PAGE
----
The Mexican Navy captured former Alaska halfway house magnate Bill Weimar on a fugitive warrant Saturday night and returned him to the United States on charges that he sexually assaulted a 6-year-old girl, the Sarasota County, Fla., sheriff's office said Sunday.
A spokesman for the U.S. Marshals Service said Weimar arrived at the Houston airport early Sunday afternoon on a commercial flight from Mexico, accompanied by U.S. immigration agents. After clearing customs, he was taken before a state judge who ordered him held in the Harris County jail without bond. Weimar agreed to waive extradition to Florida, the Marshals spokesman said, and it is expected that he will be brought to Sarasota to answer the criminal charge within two weeks.
Weimar, 70, moved to Florida about a year ago while under the supervision of federal probation officials, having completed a one-year sentence stemming from the public corruption investigation in Alaska. Weimar kept his 60-foot cabin cruiser, the Renewal II, at a marina in the Sarasota harbor.
The Sarasota sheriff's office has been looking for Weimar since issuing an arrest warrant Jan. 24 accusing him of sexual battery. A detective interviewed Weimar on board the boat several days before the warrant was issued. When deputies and police returned to arrest him, the boat was there but Weimar was gone.
A witness who was keeping an eye on Weimar's boat in the marina said it disappeared from its slip early last week.
The sheriff's office said in a prepared statement that it got help locating Weimar from U.S. Immigration and Customs Enforcement and the Coast Guard, which tracked him to Havana. From there, authorities learned he was planning to travel to Mexico, the sheriff's office said.
Sheriff's investigators contacted the U.S. Marshals Service office and the U.S. Embassy in Mexico City, which asked the Mexican Navy for assistance. The navy captured Weimar Saturday night in Cancun, the sheriff's office said.
U.S. Deputy Marshal Alfredo Perez, spokesman for the agency in Houston, said Weimar's girlfriend and her brother were on board Weimar's boat when the Mexican authorities arrested him. Neither she nor her brother were taken into custody, said Perez. He didn't have their identities.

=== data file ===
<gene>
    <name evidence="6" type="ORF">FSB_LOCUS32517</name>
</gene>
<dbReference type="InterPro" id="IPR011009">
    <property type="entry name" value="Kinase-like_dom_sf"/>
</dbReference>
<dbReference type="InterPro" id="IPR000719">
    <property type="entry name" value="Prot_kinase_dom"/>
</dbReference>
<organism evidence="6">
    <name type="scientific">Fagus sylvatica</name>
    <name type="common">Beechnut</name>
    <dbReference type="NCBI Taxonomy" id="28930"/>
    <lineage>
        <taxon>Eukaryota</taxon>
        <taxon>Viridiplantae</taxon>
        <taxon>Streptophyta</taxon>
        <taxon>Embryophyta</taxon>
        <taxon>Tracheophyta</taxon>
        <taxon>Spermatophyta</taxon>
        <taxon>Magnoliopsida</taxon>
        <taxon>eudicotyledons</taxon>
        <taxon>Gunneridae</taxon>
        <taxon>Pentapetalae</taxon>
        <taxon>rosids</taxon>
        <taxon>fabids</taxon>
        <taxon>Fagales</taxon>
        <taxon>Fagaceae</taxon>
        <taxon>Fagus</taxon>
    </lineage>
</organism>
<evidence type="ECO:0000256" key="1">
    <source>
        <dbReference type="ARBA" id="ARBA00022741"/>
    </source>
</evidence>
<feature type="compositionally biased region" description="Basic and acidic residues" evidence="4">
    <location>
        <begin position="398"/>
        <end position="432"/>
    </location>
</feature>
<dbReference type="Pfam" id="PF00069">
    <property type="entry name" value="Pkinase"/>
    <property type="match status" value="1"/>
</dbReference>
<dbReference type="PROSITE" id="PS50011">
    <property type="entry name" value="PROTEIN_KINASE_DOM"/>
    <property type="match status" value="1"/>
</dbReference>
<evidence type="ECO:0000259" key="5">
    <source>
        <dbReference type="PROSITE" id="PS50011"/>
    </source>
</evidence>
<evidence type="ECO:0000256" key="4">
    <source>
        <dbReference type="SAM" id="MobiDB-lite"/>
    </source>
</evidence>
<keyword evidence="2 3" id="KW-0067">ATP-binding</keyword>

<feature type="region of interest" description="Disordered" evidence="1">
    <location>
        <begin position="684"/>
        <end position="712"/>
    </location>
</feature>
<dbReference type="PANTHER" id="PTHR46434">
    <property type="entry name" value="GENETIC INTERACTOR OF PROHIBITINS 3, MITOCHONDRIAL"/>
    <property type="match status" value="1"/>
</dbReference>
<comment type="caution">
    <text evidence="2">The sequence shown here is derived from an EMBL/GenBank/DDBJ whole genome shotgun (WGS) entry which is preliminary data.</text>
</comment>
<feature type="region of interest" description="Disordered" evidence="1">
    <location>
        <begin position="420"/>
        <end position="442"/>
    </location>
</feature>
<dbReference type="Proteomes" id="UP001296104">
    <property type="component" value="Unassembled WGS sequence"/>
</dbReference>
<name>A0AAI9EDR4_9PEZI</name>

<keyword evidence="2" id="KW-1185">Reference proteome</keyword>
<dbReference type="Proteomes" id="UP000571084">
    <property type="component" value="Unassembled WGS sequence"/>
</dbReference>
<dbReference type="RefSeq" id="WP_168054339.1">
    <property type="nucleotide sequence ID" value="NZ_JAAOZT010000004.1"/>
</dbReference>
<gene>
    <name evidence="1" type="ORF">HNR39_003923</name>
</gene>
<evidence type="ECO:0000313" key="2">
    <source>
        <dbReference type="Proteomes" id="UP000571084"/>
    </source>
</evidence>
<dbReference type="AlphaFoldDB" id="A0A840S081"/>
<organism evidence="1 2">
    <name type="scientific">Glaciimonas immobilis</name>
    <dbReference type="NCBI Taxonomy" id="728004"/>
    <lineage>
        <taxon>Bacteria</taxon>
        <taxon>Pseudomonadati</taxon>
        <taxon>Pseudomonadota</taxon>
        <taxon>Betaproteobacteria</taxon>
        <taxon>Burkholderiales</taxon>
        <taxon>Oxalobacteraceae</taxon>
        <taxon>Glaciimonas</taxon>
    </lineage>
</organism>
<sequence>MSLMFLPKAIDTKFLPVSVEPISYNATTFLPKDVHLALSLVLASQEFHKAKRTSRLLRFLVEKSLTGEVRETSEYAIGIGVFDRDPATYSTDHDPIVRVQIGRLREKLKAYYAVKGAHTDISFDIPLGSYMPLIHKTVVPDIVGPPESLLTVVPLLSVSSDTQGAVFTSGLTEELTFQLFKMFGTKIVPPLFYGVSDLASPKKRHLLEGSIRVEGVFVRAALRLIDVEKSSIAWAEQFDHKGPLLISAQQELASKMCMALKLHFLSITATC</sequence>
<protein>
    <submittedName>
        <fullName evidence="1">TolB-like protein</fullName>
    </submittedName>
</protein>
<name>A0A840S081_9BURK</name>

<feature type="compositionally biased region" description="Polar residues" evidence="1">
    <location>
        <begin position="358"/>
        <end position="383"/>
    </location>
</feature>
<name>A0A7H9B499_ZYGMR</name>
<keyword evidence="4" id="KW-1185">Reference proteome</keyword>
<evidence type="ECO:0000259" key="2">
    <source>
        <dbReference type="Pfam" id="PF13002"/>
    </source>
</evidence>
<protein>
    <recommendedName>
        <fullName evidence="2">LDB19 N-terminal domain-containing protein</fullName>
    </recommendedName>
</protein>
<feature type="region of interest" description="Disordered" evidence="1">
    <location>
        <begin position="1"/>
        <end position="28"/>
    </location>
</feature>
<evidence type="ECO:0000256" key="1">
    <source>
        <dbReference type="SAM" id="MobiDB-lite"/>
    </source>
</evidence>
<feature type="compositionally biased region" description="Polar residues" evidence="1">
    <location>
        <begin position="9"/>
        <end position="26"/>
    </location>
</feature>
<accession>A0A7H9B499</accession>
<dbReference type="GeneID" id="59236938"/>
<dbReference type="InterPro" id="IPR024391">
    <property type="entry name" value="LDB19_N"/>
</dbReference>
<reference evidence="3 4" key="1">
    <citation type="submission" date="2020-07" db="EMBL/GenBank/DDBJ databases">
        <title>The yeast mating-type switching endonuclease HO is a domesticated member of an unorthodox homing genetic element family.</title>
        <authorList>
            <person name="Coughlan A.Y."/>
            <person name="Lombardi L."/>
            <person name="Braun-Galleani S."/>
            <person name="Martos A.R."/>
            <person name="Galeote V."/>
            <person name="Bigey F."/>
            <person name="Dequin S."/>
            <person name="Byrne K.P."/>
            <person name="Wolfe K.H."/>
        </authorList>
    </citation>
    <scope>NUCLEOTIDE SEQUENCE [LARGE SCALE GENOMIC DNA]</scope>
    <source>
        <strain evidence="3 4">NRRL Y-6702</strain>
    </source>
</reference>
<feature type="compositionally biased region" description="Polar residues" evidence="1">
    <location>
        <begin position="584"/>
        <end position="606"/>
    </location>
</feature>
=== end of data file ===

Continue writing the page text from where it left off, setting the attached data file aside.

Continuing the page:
Weimar was still wearing deck shoes and shorts when he made his appearance in court, Perez said. He answered the judge's questions in a straightforward way but otherwise wasn't talkative, Perez said.
Sarasota Sheriff Tom Knight praised the "outstanding inter-agency cooperation that contributed to the successful resolution of what was ultimately an international manhunt."
Sexual battery on a 6-year-old in Florida is a capital crime that carries a mandatory life sentence.
According to an affidavit by a sheriff's detective, the attack happened when Weimar babysat the child in August for several hours while her mother went to the airport.
The mother contacted authorities in the past month when she noticed the girl playing sex games with Barbie and Ken dolls. The girl told her mother, and repeated to a Florida child protection officer, that Weimar had asked her to perform fellatio while he took care of her, and she did. She told her mother that Weimar was "mean."
Before the warrant was issued, a detective confronted Weimar about the accusation in an interview aboard his boat, the affidavit said. Weimar initially agreed to answer questions, according to the detective. He denied the sexual contact but admitted he babysat the girl that day. He told the detective that he had no reason to believe the girl would make up a story like that or that the girl's mother was trying to extort him.
Weimar became a rich man in Alaska in the 1980s on state contracts with his chain of Allvest Corp. halfway houses. His efforts to promote a large private prison in Alaska, however, came to the attention of the FBI. That initial investigation, dubbed "Polar Pen," evolved into a major federal corruption probe that came to light in 2006 with raids on legislative and businesses offices around Alaska.
Weimar ultimately pleaded guilty in 2008 to two federal felonies related to his failed effort in 2004 to get Republican Jerry Ward elected to the Alaska Senate, where Weimar expected Ward to support a private prison.
Find Richard Mauer online at adn.com/contact/rmauer or call 257-4345.
By RICHARD MAUER
Alaska Dispatch Publishing